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DEA found 7 out of 10 prescription pills bought on the street contained a lethal dose of fentanyl.

We estimate that over 200 people in Charlotte will die this year due to a fatal fentanyl overdose.

In Charlotte, overdose deaths are up 20% in 2023.

There has been a dramatic increase in the number of counterfeit prescription pills that are being laced with fentanyl.

It’s time to start the conversation.


fentanyl 101

What is Fentanyl?

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A fatal dose of fentanyl is small enough to fit on the tip of a pencil.

source: DEA

Prescription pills purchased on the streets or online are often fakes made with fentanyl.

Laboratory testing indicates 7 out of every 10 pills seized by DEA contain a lethal dose of fentanyl.

source: CMPD

DEA has seized a record 62 million fentanyl pills to date in 2023, which already exceeds last year’s totals of 58 million pills.

source: CMPD

Fentanyl overdoses happen fast.

Because fentanyl is so strong, an overdose can happen within moments of ingestion.

source: Patrick Semansky / Associated Press

Naloxone (Narcan) is a medication that

can reverse an opioid overdose.

Administering it right away can save a life.

Learn how to use naloxone:

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source: CDC

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TALK to your


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A local mom shares her story of how she lost her son to fentanyl, after taking a pill.

  1. Fentanyl is everywhere online, at school, on the street. Kids with a smart phone can easily get access to drugs containing lethal doses of fentanyl.

  • Bring up the topic of fentanyl frequently, instead of waiting for the "right" moment.

  • Ask your kids what they know about fentanyl. Be open, honest, and empathetic. It's good to begin by asking our kids what they know, and what they believe, and make sure that we stop and that we listen to them, and that we're patient.

  • Know what fentanyl is. Let your kids know that because fentanyl is so potent and dangerous, the safest thing they can do is stay away from drugs.

  • Warn them about street pills. Prescription pills bought online or on the street are often fakes made with fentanyl. Even a pill from a friend may not be safe.

  • Be clear about the risk. An amount of fentanyl the size of two grains of salt is enough to cause a fatal overdose. It’s tasteless, odorless, and impossible to see: There’s no way to know by looking at a pill or powder whether it contains a potentially lethal amount of fentanyl.

  • Do mental health checks. Encourage your child to let you know if they are struggling with stress, anxiety, depression, or pain.


fentanyl overdose...

  • Constricted (very small) pupils.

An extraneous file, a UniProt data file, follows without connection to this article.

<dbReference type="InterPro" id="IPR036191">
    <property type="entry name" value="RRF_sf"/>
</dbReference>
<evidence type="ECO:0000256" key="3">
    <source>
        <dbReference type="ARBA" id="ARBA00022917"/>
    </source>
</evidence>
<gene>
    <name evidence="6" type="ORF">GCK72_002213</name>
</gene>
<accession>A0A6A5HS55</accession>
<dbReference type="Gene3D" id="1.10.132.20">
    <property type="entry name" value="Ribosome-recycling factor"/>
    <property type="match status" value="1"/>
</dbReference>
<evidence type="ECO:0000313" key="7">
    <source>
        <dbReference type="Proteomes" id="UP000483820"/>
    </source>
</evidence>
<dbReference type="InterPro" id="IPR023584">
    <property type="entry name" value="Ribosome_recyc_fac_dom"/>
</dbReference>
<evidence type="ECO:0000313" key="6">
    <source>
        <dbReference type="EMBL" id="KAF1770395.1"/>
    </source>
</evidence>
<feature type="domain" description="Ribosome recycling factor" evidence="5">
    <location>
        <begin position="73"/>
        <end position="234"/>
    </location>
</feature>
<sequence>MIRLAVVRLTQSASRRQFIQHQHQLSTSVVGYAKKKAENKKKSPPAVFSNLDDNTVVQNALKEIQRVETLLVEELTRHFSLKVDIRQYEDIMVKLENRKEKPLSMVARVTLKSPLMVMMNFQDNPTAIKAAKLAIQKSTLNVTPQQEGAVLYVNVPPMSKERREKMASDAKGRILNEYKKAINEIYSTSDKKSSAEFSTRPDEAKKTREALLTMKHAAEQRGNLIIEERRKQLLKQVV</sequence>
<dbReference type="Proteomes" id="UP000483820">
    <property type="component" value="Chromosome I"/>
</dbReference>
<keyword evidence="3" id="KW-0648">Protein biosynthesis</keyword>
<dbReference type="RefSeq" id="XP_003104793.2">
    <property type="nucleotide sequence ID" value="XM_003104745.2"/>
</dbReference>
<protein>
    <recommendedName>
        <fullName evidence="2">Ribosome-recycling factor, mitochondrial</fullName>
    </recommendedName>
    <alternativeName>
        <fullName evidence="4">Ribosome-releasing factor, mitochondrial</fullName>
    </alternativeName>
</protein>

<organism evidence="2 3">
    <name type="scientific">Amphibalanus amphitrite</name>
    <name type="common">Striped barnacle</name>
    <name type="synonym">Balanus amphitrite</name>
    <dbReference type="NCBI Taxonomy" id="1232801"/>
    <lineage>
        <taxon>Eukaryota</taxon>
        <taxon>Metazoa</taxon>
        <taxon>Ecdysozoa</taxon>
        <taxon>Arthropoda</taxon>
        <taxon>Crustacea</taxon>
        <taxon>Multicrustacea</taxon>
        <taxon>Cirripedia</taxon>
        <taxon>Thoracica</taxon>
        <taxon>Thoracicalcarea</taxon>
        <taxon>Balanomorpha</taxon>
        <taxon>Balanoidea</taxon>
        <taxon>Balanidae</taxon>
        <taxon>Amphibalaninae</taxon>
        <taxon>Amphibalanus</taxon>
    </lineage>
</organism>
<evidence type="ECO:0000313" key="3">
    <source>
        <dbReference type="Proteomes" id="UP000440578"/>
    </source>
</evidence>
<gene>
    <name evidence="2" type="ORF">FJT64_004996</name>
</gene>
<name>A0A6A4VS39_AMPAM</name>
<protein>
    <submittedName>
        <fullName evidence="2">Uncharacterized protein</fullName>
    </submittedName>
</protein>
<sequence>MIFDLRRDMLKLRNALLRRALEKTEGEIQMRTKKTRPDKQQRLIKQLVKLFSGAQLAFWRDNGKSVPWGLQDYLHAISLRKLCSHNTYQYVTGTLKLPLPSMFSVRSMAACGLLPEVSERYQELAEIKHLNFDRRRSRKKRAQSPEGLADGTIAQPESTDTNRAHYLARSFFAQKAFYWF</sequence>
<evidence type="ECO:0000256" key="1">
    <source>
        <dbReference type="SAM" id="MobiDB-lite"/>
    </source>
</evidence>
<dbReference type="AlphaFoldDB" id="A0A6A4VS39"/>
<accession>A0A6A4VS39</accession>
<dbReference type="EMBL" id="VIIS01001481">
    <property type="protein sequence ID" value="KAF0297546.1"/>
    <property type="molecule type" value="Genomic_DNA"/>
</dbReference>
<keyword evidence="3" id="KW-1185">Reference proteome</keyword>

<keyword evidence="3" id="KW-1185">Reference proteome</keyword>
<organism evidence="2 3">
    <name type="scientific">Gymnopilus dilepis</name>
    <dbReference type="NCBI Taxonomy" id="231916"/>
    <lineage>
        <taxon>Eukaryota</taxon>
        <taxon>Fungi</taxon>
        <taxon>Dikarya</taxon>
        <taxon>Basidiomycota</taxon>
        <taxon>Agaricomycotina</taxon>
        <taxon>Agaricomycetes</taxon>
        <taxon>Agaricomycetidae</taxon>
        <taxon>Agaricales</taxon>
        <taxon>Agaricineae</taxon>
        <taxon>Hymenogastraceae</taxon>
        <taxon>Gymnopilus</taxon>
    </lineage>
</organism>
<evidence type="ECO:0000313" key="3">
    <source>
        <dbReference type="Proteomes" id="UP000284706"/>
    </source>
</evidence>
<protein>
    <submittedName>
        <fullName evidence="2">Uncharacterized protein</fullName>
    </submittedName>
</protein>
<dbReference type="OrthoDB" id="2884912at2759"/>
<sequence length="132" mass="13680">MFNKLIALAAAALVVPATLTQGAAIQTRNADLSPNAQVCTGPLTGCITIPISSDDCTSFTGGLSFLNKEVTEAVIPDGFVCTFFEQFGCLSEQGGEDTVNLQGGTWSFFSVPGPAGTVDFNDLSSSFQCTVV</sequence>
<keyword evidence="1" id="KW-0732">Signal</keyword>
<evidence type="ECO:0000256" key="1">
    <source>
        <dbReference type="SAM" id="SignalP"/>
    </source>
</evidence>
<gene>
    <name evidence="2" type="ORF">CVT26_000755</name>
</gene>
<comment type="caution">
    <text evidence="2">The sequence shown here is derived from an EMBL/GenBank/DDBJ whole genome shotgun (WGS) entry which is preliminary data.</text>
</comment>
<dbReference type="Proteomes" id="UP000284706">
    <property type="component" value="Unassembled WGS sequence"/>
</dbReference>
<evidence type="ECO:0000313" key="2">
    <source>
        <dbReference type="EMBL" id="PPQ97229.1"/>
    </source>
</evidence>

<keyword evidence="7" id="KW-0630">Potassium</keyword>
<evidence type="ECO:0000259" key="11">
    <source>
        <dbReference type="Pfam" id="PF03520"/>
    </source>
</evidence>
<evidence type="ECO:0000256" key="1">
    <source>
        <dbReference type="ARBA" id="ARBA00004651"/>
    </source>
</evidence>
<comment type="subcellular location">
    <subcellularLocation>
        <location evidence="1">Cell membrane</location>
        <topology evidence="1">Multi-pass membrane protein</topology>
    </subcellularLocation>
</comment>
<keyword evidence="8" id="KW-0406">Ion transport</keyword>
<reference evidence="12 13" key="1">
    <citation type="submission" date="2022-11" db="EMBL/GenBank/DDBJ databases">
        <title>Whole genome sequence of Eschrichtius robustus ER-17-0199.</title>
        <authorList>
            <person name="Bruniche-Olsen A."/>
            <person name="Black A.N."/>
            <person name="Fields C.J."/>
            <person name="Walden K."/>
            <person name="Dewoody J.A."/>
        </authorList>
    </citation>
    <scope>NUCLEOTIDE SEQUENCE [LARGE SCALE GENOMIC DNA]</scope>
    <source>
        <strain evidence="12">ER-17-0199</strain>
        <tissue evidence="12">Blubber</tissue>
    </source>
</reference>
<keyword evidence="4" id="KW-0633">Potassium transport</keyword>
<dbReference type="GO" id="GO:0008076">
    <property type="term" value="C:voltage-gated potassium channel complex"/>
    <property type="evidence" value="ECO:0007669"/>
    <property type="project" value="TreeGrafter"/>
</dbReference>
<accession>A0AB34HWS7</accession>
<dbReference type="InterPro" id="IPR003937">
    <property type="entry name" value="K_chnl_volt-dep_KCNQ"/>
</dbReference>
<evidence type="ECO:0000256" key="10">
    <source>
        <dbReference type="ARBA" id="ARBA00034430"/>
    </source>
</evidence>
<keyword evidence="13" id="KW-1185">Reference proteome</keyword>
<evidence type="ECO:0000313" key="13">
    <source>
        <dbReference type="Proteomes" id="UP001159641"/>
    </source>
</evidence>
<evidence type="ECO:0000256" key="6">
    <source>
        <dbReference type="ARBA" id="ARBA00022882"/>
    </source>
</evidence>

• Severe respiratory depression, such as slow or shallow breathing.
  • Cold, clammy skin.
  • Gray, blue, or pale skin.
  • Blue or purple lips and nails.
  • Respiratory arrest, or altogether stopped breathing.
  • Extreme decreases in the level of consciousness.
  • Limp or flimsy arms and legs.
  • Slurred speech or inability to speak.
  • Loss of consciousness.
  • Unresponsiveness.
  • Vomiting.
  • Making choking or gurgling sounds.

source: DEA

This photo depicts a lethal amount of fentanyl.

if you witness A fentanyl


  • Call 911.
  • Administer naloxone. Naloxone is an opioid antagonist that can be used to quickly reverse an opioid overdose.
  • Stay with the person to monitor breathing. If the person is awake, try to keep them awake, breathing, and alert.
  • To prevent choking, turn the person on their side.
  • Stay with the person until medical assistance arrives.
  • Do not put the person in a cold shower or bath.
  • Do not forcefully slap the person to try and wake them.
  • Do not inject the person with any substance other than naloxone.
  • Do not attempt to make the person vomit, as it may increase their risk of aspiration or choking.

drop box locations

The best way to dispose of unused medication – prescription or pills purchased on the street – is to drop off the medicine at a drug take back site, location, or program immediately.

Find an authorized drug collection site near you or call the DEA Diversion Control Division Registration Call Center at 1-800-882-9539 for more information about these collection sites.

You can also go to Google Maps and type in "drug disposal near me" or "medication disposal near me" to find your nearest drug disposal site.

Click on the map below to find the closest drop box closest to you.

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Spread the word

The “No Cap…Those Pills Are Sus” Campaign offers an opportunity for the media, parents, educators, and community organizations to raise awareness about counterfeit prescription drugs.

CMPD has created materials to help you participate in raising awareness.